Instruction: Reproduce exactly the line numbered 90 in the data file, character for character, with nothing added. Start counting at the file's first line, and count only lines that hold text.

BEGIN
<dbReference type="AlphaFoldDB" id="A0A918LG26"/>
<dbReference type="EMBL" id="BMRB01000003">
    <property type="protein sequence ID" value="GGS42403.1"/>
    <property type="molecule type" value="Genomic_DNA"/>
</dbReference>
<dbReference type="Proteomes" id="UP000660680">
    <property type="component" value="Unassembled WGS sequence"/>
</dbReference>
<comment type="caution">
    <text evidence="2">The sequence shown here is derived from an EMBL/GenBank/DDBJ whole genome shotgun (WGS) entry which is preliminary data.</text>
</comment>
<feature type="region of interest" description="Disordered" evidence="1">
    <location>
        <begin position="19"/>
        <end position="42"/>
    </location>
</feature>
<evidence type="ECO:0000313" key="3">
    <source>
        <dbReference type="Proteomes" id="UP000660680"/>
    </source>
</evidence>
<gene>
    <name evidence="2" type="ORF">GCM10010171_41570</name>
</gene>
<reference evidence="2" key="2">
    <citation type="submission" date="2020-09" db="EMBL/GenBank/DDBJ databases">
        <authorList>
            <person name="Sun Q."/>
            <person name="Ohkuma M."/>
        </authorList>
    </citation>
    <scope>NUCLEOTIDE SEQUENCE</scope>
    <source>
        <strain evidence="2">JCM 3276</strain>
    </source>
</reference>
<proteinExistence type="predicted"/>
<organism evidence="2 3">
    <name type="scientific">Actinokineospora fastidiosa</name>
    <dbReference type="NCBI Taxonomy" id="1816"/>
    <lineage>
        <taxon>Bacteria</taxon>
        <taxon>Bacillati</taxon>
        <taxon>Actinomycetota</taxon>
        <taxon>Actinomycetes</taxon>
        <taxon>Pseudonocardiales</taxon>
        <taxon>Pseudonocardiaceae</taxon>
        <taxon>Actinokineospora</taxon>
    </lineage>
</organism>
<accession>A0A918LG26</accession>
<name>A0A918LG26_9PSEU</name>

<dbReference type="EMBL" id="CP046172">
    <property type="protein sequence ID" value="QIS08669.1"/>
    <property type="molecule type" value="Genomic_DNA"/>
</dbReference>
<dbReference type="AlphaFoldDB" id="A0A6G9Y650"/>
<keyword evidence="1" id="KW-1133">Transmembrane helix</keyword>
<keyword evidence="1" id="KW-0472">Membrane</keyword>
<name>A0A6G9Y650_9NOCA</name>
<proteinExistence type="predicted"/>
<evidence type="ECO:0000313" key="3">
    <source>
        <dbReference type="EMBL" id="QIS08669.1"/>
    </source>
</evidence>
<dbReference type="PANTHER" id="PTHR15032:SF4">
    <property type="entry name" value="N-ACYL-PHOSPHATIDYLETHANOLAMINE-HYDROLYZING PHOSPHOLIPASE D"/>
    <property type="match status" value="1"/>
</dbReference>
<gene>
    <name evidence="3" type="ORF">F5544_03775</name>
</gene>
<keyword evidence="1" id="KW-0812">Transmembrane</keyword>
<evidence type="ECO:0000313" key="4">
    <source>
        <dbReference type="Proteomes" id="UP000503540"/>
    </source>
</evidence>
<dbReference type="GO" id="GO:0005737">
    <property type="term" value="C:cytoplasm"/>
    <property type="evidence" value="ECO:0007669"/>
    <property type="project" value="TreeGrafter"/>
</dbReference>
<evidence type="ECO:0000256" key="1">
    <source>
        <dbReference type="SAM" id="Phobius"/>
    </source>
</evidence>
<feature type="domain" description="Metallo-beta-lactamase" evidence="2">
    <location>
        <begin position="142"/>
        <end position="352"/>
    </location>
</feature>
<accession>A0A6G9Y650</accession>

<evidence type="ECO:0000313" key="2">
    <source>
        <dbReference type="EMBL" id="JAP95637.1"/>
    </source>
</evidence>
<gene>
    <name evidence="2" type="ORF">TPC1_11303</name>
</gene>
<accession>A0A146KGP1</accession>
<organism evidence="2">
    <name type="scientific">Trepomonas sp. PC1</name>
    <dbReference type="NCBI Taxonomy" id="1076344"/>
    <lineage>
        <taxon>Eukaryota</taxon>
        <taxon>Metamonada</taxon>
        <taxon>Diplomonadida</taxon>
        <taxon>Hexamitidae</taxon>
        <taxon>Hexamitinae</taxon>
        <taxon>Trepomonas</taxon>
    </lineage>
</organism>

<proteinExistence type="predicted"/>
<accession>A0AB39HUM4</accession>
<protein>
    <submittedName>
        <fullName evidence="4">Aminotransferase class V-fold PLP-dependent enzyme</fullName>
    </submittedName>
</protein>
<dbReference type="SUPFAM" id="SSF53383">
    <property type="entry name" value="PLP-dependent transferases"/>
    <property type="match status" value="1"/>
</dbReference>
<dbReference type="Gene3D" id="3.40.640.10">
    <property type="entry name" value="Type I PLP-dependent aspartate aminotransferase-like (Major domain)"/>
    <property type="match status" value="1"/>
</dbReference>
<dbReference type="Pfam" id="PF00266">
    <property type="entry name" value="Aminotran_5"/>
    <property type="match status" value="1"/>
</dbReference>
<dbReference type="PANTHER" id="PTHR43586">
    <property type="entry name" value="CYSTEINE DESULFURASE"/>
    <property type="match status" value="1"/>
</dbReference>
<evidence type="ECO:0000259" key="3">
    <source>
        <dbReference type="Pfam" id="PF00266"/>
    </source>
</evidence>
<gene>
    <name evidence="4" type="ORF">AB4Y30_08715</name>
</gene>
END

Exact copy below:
</evidence>